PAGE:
Over the last twenty-three years, the Isabella Stewart Gardner Museum has enjoyed a lasting, reciprocal relationship with French artist Sophie Calle. While exhibiting work at the ICA/Boston in 1990, Calle took an interview with Parkett magazine in front of one of her favorite paintings, the Gardner's The Concert by Jan Vermeer. A short time later, that painting was cut from its canvas and removed by burglars dressed as Boston Police officers on March 18, 1990. When she learned of the theft, Calle phoned Gardner Director Anne Hawley to offer her condolences. "Her call was like an angel," recalls Hawley.
Hawley's initial phone conversation with Calle resulted in Last Seen... (1991), a project of photographic and text based works documenting the place from which each of the 13 objects were stolen alongside museum staff's recollections of them. While these photographs are straightforward and unadorned by aesthetic, Last Seen... ultimately evoke just how personal cultural loss is. Sophie Calle: Last Seen presents these 1991 works with What Do You See? (2013), another photographic and text based project that considers not only the act of theft, loss itself. Consisting of photographs documenting the space from which the objects were stolen, What Do You See? features human presence in the form of a shadow, or the back of a head, alongside musings on the theft by museum staff and visitors alike. Together, these two bodies of work articulate Calle's career-long consideration of loss and how it affects our lives, as well as her particular intimacy with the Gardner.
"I see a frame that makes the absence of the painting striking," reads the text from What Do You See? (Rembrandt, The Storm on the Sea of Galilee). "It's hard to imagine a painting, because it's gone....They want to make us believe it's not." Presumably the words of a museum visitor, this sentiment expresses the essence of What Do You See?, a work that emphasizes the experience of absence, as opposed to absence itself. Emptiness is a theme here, but further, Calle is exploring how we live emptiness. "My work is often about absence: of a lover, a parent, a friend, or of something else that is missing," explains Calle in a press release. "What is interesting here is how the absence was emphasized and made visible in such a striking way." That Calle and the visitor chose to describe both the theft and their relationship to how the Gardner has articulated it (via the empty frames) using similar speech demonstrates the universality of loss. What we loose becomes a memory, and we share our memories through words or images; we live with our memories through our relationship with sign and symbol. In Last Seen, Calle effectively summons the scene of a crime through what others have seen.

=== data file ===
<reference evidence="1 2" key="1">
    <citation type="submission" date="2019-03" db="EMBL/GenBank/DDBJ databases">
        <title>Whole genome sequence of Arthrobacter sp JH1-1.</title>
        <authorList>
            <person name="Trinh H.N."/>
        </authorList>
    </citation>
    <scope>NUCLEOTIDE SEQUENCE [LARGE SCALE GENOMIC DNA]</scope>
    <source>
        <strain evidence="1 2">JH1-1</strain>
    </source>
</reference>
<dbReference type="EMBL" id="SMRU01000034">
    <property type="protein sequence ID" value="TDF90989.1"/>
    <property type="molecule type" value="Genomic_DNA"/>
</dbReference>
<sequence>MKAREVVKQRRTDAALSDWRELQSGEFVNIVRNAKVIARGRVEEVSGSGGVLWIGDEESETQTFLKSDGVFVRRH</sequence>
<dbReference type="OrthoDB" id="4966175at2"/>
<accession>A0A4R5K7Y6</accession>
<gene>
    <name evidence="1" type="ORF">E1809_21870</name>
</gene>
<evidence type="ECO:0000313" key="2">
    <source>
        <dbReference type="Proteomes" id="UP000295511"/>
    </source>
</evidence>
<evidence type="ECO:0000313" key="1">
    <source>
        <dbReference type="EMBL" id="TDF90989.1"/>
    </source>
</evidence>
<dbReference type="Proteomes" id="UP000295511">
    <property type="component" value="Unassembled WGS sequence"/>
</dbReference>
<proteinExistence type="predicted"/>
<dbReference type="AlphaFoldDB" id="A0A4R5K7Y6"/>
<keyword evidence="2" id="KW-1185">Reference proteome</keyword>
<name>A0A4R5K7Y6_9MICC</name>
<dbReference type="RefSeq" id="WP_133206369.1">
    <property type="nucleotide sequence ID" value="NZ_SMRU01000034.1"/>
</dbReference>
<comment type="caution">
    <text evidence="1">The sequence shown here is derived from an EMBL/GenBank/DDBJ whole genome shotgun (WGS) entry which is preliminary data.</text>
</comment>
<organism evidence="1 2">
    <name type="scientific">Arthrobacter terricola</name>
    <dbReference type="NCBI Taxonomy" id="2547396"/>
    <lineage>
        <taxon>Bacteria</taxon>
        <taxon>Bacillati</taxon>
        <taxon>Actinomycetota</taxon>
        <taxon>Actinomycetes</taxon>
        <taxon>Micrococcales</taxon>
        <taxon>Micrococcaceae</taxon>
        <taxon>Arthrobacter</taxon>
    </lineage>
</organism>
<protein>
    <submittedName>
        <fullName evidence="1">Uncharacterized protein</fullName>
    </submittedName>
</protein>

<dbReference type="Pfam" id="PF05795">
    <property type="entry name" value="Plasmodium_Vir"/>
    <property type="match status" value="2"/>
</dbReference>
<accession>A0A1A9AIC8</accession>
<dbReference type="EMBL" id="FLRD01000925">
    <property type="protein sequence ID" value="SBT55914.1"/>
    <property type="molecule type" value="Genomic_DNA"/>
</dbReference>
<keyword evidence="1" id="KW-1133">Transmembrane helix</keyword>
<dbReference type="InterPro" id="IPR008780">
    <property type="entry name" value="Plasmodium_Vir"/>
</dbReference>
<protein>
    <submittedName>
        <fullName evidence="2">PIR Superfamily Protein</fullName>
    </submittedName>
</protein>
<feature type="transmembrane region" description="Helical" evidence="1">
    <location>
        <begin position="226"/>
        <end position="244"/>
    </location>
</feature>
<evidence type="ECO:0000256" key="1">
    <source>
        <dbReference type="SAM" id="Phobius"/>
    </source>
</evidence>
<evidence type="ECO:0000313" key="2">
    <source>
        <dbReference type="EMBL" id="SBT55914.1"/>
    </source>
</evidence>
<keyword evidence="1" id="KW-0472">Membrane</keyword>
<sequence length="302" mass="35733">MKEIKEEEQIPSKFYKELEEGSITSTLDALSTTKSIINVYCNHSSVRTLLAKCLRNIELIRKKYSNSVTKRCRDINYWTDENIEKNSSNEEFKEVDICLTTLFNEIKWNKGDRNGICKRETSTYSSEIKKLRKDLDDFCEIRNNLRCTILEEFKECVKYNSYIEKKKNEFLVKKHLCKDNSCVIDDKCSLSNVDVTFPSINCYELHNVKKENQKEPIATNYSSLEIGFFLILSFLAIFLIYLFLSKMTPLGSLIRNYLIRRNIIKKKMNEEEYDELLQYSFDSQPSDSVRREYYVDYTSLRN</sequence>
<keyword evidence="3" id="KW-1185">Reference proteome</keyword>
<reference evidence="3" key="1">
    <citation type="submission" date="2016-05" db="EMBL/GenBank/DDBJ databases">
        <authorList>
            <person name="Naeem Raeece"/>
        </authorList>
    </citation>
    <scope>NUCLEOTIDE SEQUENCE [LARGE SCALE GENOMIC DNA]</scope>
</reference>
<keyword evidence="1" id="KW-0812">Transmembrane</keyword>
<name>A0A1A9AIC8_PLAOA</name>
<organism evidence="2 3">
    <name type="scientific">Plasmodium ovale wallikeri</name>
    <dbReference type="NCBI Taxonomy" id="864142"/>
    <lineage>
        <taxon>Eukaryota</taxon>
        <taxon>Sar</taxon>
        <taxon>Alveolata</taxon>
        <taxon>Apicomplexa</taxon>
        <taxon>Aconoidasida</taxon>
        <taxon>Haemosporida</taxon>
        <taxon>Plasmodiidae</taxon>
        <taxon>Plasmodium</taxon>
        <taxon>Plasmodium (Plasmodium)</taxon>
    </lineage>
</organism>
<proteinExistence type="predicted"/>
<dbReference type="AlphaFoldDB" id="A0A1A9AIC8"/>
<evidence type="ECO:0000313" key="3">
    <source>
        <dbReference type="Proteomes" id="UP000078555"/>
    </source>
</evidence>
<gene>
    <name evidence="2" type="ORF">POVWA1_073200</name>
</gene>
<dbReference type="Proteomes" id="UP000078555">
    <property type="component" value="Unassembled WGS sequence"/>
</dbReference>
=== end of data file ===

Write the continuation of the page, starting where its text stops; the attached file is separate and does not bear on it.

Pieranna Cavalchini, the Gardner's Curator of Contemporary Art (who curated Last Seen), found the Gardner through Calle's work. "I discovered this museum through this work," Cavalchini said. "[The theft] is like an open wound...she's given us a portrait of this work." More than just a representation of the 13 missing works, Last Seen is a representation of their place in cultural and personal memory.
Sophie Calle: Last Seen is on view through March 3, 2013.